Keir Starmer visited Barnet this morning (pictured) and claimed his party was ‘back on track’, but No10 insiders jibed that he could not even ‘dream’ of being premier based on this showing 

Boris Johnson (pictured on a visit to a school in South Ruislip this morning) reportedly told aides ahead of ballot papers being counted: 'We are going to get our a*** kicked'

Boris Johnson (pictured on a visit to a school in South Ruislip this morning) reportedly told aides ahead of ballot papers being counted: 'We are going to get our a*** kicked'

Boris Johnson (pictured on a visit to a school in South Ruislip this morning) reportedly told aides ahead of ballot papers being counted: ‘We are going to get our a*** kicked’

Local elections ballot papers are sorted and verified at the Utilita Arena in Birmingham yeserday

Local elections ballot papers are sorted and verified at the Utilita Arena in Birmingham yeserday

Local elections ballot papers are sorted and verified at the Utilita Arena in Birmingham yeserday

The Tories also lost Westminster council in London, which the party had held since 1964

The Tory loss of Wandsworth is a seismic result, as the London borough was famously Margaret Thatcher's favourite and has been a flagship Conservative council for decades

The Tory loss of Wandsworth is a seismic result, as the London borough was famously Margaret Thatcher's favourite and has been a flagship Conservative council for decades

The Tory loss of Wandsworth is a seismic result, as the London borough was famously Margaret Thatcher’s favourite and has been a flagship Conservative council for decades

Starmer faces police probe into ‘Beergate’ 

Keir Starmer faces a bombshell police investigation into his boozy lockdown curry – after repeatedly demanding Boris Johnson should quit for breaching rules.

The Labour leader is at risk of being engulfed by the so-called ‘Beergate’ row after Durham Police dramatically declared it will probe ‘significant new information’ about the gathering. 

The force initially decided Sir Keir did not breach Covid rules when he and party aides had drinks and a takeaway in April 2021, when millions of Britons were banned from mixing indoors in most circumstances.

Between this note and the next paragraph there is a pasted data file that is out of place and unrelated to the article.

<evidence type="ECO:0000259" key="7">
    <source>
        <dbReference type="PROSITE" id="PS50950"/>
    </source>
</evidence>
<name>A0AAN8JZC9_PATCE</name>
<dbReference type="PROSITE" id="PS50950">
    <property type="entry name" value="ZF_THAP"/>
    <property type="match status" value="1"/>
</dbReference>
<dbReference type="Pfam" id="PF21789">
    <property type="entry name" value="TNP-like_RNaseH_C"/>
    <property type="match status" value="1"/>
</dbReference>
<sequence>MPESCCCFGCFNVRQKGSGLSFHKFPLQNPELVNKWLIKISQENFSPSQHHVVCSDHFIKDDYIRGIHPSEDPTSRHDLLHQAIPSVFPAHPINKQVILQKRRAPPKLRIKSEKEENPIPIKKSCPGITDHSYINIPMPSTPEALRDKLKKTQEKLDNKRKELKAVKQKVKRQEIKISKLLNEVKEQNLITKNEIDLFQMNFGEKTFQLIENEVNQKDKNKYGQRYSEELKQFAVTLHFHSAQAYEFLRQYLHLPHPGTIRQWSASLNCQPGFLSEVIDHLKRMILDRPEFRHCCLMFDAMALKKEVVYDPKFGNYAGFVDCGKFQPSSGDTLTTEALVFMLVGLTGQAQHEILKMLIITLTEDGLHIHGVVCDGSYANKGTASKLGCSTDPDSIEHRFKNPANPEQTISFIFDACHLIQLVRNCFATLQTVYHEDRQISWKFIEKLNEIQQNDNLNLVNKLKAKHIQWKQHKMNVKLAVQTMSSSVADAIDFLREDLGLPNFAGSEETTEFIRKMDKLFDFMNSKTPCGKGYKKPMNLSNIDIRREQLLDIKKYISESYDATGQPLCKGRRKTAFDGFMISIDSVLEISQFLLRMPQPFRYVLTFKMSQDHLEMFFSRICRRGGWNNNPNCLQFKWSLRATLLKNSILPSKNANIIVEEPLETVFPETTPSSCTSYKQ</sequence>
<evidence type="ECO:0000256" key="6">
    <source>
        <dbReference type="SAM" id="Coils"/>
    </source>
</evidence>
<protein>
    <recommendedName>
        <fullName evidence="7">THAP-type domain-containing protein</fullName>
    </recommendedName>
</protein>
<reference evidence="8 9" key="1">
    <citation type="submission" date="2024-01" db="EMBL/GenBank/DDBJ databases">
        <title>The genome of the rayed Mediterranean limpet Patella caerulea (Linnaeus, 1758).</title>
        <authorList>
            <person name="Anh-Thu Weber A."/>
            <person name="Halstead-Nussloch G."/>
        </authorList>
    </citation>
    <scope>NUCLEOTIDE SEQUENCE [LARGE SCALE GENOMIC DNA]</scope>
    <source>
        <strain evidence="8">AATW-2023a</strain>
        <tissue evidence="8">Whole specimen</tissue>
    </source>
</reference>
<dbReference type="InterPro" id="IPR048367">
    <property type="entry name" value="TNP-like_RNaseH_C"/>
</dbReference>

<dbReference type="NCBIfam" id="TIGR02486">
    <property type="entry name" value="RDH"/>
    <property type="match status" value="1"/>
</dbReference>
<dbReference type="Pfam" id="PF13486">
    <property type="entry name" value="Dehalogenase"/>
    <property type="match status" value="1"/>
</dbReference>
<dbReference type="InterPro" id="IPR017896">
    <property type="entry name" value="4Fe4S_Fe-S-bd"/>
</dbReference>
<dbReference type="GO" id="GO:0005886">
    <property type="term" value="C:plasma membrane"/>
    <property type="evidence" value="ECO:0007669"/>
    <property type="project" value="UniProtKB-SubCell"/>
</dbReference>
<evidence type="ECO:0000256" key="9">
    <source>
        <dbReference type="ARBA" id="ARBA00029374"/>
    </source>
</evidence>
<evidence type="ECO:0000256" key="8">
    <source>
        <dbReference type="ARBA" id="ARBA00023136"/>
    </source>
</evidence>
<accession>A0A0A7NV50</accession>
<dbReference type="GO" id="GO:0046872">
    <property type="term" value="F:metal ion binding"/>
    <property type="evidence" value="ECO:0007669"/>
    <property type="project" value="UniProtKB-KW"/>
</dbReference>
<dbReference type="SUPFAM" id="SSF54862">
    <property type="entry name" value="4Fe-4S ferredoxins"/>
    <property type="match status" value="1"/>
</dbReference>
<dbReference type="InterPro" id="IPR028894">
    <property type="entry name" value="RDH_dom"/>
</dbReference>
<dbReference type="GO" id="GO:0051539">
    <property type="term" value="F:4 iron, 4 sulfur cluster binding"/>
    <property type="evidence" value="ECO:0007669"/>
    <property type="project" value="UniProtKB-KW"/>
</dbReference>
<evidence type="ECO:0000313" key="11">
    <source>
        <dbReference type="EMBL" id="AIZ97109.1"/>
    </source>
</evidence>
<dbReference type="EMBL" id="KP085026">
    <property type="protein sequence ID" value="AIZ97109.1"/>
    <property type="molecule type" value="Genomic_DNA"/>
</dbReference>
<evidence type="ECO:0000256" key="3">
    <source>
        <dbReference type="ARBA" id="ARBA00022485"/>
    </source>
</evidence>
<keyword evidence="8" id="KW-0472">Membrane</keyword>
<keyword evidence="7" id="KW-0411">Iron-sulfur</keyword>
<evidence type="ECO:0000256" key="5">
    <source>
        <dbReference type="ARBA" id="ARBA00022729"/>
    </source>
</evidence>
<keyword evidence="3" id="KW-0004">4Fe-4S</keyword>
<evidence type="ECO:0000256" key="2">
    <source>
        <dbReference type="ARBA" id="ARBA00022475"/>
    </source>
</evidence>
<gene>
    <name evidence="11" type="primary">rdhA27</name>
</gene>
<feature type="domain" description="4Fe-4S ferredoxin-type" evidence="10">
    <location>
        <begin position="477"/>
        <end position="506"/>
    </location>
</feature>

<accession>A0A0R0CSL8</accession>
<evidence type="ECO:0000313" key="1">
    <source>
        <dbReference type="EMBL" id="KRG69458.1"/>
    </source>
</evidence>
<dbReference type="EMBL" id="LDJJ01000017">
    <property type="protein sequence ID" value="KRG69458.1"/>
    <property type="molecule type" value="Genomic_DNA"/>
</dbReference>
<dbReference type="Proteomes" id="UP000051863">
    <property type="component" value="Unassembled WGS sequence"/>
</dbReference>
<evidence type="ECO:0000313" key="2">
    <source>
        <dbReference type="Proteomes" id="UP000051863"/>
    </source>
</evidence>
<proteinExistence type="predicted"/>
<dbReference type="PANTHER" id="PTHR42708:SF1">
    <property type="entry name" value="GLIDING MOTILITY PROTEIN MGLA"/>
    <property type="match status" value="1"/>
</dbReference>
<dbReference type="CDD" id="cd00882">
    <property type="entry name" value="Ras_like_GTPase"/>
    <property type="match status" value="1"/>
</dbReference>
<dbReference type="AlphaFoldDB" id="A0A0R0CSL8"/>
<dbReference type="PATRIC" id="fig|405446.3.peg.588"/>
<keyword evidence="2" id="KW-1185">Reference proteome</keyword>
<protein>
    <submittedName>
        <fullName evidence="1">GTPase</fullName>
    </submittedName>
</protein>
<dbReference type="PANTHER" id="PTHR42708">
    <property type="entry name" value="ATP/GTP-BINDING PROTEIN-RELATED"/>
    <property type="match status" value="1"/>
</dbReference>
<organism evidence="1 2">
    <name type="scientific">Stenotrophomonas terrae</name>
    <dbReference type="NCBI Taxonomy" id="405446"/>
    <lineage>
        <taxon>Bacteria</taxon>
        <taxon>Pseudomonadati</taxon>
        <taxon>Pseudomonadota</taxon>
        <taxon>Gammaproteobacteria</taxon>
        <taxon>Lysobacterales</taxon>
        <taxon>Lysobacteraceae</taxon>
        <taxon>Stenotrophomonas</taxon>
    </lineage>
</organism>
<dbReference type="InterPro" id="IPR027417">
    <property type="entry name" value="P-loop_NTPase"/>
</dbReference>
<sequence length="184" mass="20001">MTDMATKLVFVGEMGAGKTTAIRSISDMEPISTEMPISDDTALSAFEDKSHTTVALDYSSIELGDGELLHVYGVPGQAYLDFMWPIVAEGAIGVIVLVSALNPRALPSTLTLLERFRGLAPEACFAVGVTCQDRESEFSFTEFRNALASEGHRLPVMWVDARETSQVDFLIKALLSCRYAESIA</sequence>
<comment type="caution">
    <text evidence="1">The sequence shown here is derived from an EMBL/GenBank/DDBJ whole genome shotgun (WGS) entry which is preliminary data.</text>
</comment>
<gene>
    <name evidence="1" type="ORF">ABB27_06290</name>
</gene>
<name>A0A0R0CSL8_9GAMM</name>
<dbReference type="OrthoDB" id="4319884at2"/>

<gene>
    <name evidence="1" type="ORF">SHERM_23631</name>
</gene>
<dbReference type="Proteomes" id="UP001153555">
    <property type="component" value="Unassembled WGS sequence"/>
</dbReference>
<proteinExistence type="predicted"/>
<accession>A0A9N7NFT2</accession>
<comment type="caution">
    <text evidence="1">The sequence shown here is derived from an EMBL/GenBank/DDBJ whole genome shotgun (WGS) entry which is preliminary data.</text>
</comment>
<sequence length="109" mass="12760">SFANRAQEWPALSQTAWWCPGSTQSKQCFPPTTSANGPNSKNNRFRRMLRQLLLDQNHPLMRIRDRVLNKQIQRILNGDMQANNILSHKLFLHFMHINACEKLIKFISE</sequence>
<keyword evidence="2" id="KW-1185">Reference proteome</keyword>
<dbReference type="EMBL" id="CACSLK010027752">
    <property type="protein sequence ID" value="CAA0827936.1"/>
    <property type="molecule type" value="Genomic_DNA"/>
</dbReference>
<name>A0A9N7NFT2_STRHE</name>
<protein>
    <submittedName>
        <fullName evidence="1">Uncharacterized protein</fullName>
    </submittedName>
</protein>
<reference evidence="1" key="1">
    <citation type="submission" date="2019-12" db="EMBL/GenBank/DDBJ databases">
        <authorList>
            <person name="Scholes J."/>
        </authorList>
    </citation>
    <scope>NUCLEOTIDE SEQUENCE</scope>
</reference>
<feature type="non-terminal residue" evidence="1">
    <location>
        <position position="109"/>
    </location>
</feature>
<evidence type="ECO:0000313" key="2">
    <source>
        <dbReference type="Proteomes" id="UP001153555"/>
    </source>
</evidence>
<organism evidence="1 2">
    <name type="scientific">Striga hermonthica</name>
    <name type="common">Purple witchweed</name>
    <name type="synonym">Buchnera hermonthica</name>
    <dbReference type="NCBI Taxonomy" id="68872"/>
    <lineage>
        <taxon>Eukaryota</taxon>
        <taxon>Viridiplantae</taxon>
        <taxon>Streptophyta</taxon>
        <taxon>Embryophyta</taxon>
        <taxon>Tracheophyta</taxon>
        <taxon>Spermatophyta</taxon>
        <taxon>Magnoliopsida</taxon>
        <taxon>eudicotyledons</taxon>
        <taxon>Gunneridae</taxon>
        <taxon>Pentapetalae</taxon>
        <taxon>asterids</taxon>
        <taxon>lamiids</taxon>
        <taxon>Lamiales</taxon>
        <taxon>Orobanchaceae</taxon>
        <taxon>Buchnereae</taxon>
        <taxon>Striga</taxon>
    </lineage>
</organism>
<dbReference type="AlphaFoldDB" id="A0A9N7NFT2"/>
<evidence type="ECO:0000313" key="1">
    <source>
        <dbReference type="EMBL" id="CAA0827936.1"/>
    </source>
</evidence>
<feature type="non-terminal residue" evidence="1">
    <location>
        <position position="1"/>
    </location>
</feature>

But following intense pressure and a series of revelations – including that up to 30 people attended and shared £200 worth of food – the position has shifted.

Sir Keir maintained a stony silence as journalists threw questions about the situation on a visit to Carlisle this afternoon. Labour said the party was ‘happy to answer any questions there are and we remain clear that no rules were broken’. 

However, there is frustration among Tories that the decision was only taken after the local elections – when the PM’s own fine over the Partygate scandal damaged his support.

The development could raise serious doubts over Sir Keir’s future, as he trenchantly argued that Mr Johnson should resign when he was found to have broken the law. 

Sir Keir had been filmed drinking a bottle of lager with colleagues at the event at the offices of Durham MP Mary Foy in the run-up to last year’s local elections – and has been wriggling when asked about the incident all week. 

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Number 10 had feared for weeks that a dismal set of local election results would spark a Tory coup attempt in the wake of the Partygate scandal. 

But in an extraordinary turnaround it is Sir Keir who seems to be in the most parlous position.  

Durham Police initially decided Sir Keir did not breach Covid rules when he and party aides had drinks and a takeaway in April 2021, when millions of Britons were banned from mixing indoors in most circumstances.

But following intense pressure and a series of revelations – including that up to 30 people attended and shared £200 worth of food – the position has shifted.